Abbey @ Drakes speculates
. I read this out loud to the Significant Other (creative writing degree).
I’m not saying that I’ll get a job because I’ve studied the philosophy of Martin Heidegger, but I am saying the skills I used to read, understand, and discuss Heidegger should serve me well in whatever my future endeavors are.
S.O.: "Tell her to take some engineering classes."
I picked up the October 9 New York Review of Books downtown yesterday. In it, Peter E. Gordon reviews the black notebooks. It's not available on their web site. Sadly, the review only addresses the same passages about Jewery that have already been presented in other articles. Surprisingly, it focuses in on the "notorious postwar remark" comparing the death camps to "the motorized food industry", from the Bremen lectures, citing references from the 1980s about deleted passages, and how these demonstrate both the "banal prejudices of a provincial childhood" and is, at the same time, "prone to the most lamentable abstraction". Since then, the complete text of the lectures has been published (1994
) and translated (2012), so we can read the lecture itself, rather than depending solely on other's reports. In context, Heidegger's remark is about the Nazis' requisition of supplies and conscription of labor, under which everything was considered primarily as the ordering of resources. There was a Nova PBS show that made a similar point. In 1995, "Nazi Designers of Death
", described how the Nazi requisitioned an agricultural firm that had fabricated crematoria for cattle culls, and ordered them redesigned for Birkenau. For the engineers at the firms, it was just another job whose requirements challenged forth technological design. Perhaps we need abstraction to understand such forms of rational reasoning.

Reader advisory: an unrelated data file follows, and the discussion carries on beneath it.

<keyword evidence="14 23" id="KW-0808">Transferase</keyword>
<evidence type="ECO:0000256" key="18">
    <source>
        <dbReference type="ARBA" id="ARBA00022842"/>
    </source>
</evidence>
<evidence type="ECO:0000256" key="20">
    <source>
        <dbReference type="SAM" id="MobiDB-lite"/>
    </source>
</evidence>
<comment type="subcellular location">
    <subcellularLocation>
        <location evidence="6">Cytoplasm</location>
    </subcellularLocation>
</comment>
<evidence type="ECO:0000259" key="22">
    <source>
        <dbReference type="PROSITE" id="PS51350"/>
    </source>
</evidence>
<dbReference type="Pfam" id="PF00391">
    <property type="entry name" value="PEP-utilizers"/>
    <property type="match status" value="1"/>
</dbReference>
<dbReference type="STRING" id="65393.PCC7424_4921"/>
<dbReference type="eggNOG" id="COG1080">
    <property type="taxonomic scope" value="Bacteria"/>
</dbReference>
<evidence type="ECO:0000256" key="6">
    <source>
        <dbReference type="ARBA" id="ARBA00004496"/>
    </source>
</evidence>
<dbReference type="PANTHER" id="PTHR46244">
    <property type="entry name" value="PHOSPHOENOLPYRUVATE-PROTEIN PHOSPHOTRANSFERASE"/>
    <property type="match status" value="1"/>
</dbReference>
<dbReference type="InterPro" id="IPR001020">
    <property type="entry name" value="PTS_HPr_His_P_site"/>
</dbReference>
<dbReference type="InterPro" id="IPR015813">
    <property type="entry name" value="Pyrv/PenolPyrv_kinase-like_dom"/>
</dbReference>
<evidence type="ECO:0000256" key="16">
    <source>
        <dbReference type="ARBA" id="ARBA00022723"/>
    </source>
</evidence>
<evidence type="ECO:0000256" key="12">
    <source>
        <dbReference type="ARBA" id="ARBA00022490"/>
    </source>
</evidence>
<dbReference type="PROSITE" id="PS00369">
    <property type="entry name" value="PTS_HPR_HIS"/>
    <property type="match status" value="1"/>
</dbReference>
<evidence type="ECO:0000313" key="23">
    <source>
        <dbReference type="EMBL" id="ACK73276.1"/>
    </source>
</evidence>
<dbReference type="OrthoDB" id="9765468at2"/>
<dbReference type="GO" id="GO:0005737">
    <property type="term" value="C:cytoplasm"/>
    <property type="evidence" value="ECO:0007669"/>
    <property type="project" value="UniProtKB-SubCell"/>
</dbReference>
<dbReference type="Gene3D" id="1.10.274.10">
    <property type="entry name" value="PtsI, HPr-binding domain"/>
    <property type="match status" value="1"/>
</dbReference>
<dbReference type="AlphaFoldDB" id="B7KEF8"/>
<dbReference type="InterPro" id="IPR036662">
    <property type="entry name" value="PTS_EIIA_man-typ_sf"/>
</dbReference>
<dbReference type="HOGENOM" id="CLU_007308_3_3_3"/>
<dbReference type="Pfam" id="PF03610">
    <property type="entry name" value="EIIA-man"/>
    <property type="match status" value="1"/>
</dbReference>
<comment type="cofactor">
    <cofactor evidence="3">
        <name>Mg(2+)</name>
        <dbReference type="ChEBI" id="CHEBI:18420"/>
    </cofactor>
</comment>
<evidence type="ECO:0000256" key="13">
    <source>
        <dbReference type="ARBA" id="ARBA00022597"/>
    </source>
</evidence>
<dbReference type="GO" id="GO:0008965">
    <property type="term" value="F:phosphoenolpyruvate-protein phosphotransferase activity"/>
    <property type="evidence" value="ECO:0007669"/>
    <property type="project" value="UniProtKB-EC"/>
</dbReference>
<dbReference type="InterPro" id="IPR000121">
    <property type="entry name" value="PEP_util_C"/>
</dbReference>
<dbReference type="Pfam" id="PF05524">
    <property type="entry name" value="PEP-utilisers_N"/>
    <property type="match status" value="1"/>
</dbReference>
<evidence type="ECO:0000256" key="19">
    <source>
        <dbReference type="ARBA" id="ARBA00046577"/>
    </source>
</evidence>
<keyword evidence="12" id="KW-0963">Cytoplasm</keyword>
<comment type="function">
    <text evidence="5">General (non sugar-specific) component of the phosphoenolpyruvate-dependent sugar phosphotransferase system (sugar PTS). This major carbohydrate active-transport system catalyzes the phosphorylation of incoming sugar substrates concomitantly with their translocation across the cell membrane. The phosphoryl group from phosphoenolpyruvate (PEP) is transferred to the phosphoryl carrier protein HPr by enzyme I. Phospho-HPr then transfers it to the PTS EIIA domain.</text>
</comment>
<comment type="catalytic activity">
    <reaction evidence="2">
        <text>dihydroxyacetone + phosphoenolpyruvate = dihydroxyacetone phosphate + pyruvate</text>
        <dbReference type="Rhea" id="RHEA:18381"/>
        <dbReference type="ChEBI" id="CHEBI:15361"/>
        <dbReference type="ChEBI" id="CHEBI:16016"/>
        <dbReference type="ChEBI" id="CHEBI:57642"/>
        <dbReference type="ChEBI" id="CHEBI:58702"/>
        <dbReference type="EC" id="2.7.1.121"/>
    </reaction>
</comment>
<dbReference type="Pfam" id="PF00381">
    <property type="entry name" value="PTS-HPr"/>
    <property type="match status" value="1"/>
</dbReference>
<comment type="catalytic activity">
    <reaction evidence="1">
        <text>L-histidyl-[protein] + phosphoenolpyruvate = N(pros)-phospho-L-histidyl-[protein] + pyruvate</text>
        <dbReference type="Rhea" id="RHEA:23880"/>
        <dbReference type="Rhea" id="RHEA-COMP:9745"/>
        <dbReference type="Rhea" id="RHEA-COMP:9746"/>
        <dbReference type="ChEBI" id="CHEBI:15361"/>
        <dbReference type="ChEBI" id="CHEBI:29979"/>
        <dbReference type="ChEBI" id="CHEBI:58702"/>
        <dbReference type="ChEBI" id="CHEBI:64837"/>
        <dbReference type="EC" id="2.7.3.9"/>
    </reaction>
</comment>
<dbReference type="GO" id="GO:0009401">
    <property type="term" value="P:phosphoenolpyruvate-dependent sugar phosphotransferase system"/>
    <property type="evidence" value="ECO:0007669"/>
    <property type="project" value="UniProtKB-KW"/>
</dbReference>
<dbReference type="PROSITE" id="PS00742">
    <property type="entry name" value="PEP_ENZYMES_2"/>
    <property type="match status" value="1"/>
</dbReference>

Heidegger’s Black Notebooks: A Conference – Film Screening & Discussion
With Richard Wolin, Jeffrey Van Davis, Emmanuel Faye, Karsten Harries, and Thomas Sheehan.
New pic on Corbis Images: Ulrich von Buelow presents Heidegger's Black Notebooks
The German Literature Archive Marbach is in charge of Heidegger's estate.
Interesting. Last I had heard, the family was in control.
Taylor Carman lectures on what Heidegger means by representation.
In Full Stop, Tyler Malone interviews
Simon Critchley. He's got a new book on Bowie
Anxiety for Heidegger is the mood that first reveals the self. It’s the mood where the self is first precipitated, precipitated against the world. The world as it were drops away, slips away. What’s revealed is me, but not me as some substance, rather me as a nothing — a me that is a kind of mood of anxiety or boredom or a bundle of neurons or whatever it might be. That’s the zone that music speaks to. That’s the claim I’d like to make, as strange as it seems.